“It follows a history of systematic and forced removal of children from Indigenous families and communities. Between 1910 and 1970, it is estimated that between 10% to 30% of Indigenous children were forcibly removed from their families, resulting in intergenerational personal and community impacts that are severe and far-reaching.
There are many possible reasons for the increasing numbers of children, both Indigenous and non-Indigenous, who receive some form of child protection. For example, there may be more child maltreatment; we may simply be better at discovering it; we have lowered our threshold for responding; or we do not know what else to do for families experiencing certain types of difficulties; or we are becoming increasingly risk averse.”
Our politicians talk a lot about “families”, but what do they really mean when they use this term? What does a modern Australian family look like and how does it compare with ten, 20 or even 30 years ago?
In this ten-part series, we examine some major changes in family and relationships, and how that might in turn reshape law, policy and our idea of ourselves.
We often hear stories about children being removed from the care of their parents. But how common is this in Australia? What are the main reasons for why this happens? And how does it get to this stage?
To understand this we need to take a closer look at the families that are coming into contact with the child protection system.
Data shows that over the last three years, the number of child protection notifications, investigations, and substantiations for child maltreatment have increased by 11% for non-Indigenous children and 15% for Indigenous children.
And while the rate of admissions to foster care for all children (2.2 per 1000) is comparatively low to the number of children currently residing in alternative care arrangements (8.1 per 1000), this is due to the fact that many of these children will never go home.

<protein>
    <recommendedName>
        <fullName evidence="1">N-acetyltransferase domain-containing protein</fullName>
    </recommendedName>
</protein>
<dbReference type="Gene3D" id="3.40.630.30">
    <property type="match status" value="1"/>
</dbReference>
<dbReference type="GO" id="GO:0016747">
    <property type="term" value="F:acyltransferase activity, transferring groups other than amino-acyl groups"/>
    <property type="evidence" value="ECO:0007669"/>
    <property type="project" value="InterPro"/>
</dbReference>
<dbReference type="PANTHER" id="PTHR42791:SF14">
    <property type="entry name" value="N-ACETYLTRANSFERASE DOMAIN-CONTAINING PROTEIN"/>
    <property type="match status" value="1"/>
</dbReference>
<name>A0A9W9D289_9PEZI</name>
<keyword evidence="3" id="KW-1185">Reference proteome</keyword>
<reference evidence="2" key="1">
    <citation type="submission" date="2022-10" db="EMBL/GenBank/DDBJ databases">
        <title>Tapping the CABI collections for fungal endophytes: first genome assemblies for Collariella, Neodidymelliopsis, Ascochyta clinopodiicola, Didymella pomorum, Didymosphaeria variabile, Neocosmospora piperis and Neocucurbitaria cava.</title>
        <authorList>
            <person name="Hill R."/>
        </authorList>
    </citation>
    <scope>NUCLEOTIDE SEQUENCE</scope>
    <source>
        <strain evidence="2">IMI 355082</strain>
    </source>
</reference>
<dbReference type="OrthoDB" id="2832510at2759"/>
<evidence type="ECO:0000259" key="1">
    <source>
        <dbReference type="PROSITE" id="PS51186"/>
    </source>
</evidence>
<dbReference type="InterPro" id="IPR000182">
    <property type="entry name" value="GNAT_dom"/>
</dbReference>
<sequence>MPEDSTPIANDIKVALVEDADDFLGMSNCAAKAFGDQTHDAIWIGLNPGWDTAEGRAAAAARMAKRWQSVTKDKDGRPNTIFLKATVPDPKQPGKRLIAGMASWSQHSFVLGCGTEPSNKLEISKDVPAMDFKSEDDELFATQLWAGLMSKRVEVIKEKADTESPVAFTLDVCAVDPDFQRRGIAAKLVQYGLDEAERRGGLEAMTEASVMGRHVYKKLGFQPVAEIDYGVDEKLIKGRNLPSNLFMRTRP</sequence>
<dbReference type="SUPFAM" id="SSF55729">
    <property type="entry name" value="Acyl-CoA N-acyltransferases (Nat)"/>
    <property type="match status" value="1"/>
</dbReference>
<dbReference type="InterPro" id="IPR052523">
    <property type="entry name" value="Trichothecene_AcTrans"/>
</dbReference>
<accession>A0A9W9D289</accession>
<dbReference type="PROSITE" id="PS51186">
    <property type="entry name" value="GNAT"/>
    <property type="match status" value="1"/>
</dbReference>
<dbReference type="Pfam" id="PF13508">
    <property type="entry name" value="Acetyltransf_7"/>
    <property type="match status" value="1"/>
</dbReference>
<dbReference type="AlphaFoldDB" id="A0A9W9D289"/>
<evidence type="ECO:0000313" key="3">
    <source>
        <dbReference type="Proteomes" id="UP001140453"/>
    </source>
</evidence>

And the picture is worse for Indigenous children.
The number of Indigenous children living in alternative care arrangements has increased by nearly 22% over the last five years while the rate for non-Indigenous children has increased by about 7%.
Majority of children removed from parents due to emotional abuse
Emotional abuse – which includes exposure to domestic violence – and neglect – a failure to provide for a child’s essential needs – are by far the main forms of substantiated child maltreatment, rather than physical or sexual abuse.
Taken together, emotional abuse and neglect are estimated to be the primary form of maltreatment for about seven in ten investigated children in 2014-15.
Even when physical abuse is primary, emotional abuse and/or neglect often co-occur.
These forms of maltreatment are often proxies for concerns stemming from domestic violence, substance misuse, and mental health issues.
At a broader level, maltreatment (especially child neglect) is highly related to poverty, especially long-term poverty, and Indigenous households tend to be considerably worse off than non-Indigenous households in terms of income.
How does this affect children?
We actually don’t know as the data collected does not look at how children are doing in any stage of child protection system involvement.
More and more, we are able to use linked data to get educational test scores or ascertain whether they have experienced a health issue. But systematic, real-time assessments of how children or parents/caregivers are actually doing are rare.